5. Reward the people that help you be successful. Don’t make the mistake of thinking you’ve gotten to the top completely on your own. Don’t be stingy with your profits OR with your time. They are both very valuable and need to be shared.
How have you used your success to make the world a better place?
I have regularly used the platform I have to work for nonprofits, usually in the role of volunteer board positions. For 25 years, my media company has at least one pro bono account that we provide strategic research and media services for. Having been a past professor at the VCU Brand Center, I have had access to lots of students and over the years, have mentored many young professionals in their career paths. I continue to do that today.
You are a person of great influence. If you could inspire a movement that would bring the most amount of good for the greatest number of people, what would that be? You never know what your idea can trigger.
FEED EACH OTHER! I have an idea I’ve been working on for a few years now around how to align successful businesses with feeding their local communities; a non-profit that would bring these two together. The catalyst for this is that food is the most basic need that we as humans have. It’s our fuel, literally our lifeline. Children shouldn’t go to bed hungry. They shouldn’t have to get their only meal at school. Moms shouldn’t ever have to put their babies to bed hungry. There are solutions to this problem and we can solve hunger in the United States. Of course, all hungry people are equally important, but it’s also important to solve the issue at home. I have ideas around this, ideas that are scalable and doable. That’s my next project. 🙂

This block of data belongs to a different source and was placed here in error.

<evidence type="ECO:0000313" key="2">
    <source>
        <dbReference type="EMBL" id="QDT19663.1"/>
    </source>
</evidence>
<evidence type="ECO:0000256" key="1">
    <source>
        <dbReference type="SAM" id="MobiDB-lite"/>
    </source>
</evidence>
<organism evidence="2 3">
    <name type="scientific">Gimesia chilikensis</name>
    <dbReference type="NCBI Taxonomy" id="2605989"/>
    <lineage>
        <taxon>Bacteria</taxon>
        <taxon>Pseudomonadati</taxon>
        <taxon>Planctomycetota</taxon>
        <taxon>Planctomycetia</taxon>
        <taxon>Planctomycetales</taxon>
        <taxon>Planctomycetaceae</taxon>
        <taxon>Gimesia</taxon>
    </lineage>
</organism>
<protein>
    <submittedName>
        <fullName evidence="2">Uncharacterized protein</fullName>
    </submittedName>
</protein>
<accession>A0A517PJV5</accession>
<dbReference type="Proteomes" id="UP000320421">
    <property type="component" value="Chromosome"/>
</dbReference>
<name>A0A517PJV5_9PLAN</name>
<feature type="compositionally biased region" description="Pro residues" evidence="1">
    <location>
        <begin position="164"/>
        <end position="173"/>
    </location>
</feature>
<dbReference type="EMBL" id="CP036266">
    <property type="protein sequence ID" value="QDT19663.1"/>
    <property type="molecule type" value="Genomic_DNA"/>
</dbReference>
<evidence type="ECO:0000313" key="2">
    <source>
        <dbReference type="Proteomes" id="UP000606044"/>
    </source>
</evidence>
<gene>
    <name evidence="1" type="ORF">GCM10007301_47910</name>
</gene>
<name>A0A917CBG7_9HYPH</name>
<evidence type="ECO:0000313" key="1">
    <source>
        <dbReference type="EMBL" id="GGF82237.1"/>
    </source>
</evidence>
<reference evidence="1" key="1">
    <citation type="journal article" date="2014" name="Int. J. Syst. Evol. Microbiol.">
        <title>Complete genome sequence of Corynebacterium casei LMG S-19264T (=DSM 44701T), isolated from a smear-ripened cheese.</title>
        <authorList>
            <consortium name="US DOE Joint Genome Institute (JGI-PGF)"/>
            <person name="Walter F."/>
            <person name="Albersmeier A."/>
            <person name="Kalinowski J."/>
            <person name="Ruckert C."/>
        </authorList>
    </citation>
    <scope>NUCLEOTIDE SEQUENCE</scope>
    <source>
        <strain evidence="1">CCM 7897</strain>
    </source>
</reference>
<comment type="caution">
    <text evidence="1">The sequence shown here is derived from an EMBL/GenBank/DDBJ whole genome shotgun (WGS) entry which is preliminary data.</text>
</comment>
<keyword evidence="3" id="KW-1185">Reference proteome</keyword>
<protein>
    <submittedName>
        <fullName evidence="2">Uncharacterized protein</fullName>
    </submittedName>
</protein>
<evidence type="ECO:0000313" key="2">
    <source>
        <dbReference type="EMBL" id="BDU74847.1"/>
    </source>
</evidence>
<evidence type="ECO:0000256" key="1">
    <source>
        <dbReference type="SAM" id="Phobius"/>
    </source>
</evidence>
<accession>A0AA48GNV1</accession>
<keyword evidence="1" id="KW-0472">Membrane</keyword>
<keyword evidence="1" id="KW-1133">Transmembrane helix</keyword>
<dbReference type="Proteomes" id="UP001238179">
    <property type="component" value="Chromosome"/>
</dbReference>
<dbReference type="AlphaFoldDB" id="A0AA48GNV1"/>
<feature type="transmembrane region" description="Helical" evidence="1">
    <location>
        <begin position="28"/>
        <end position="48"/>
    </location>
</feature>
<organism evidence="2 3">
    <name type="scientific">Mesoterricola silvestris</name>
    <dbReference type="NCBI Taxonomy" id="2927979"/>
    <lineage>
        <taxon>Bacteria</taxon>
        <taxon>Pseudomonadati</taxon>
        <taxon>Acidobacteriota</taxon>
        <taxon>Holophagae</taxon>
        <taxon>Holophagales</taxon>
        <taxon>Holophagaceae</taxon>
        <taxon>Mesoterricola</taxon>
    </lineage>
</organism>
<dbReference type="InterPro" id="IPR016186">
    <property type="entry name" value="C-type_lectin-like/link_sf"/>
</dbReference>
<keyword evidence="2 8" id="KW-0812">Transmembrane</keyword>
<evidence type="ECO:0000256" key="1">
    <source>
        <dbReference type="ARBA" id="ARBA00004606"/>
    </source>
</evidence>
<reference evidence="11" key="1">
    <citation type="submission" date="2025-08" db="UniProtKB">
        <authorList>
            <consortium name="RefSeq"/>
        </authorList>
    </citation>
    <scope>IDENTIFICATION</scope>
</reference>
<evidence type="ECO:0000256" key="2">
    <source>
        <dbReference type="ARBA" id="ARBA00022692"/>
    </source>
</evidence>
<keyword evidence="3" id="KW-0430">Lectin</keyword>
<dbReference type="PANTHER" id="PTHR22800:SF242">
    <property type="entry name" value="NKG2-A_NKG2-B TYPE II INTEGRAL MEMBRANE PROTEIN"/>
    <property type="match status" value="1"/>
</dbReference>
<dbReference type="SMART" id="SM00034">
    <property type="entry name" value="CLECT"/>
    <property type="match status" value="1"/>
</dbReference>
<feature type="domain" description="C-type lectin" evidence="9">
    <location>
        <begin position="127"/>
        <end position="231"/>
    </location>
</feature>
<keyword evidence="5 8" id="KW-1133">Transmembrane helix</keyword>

We are very blessed that some very prominent names in Business, VC funding, Sports, and Entertainment read this column. Is there a person in the world, or in the US with whom you would love to have a private breakfast or lunch with, and why? He or she might just see this if we tag them.
Loaded question. I can think of a dozen right off the cuff — different kinds of people for different areas of interest — government, faith, music, and business. There are so many smart people that would be so enjoyable to share lunch with. Where I am in business right now, I think lunch with Lori Greiner from Shark Tank would be fascinating. Talk about an amazing woman entrepreneur!
What I would love to ask her is how she manages to juggle the razor-sharp business decision-making and the clear compassion she has for people, even in the business environment. She didn’t get where she is by accident. She’s lovely, professional, seems to be kind-hearted and successful as heck! Showerspecs maybe my first consumer good product invention to go to market, but I’m still inventing! I have 2 more prototypes waiting for me to have time to focus on them. Right now, running Spurrier Group and Showerspecs, trying to launch a brand new category (not just a new product). But, there are no other readers for the shower anywhere. Lori might have some really sound advice for me.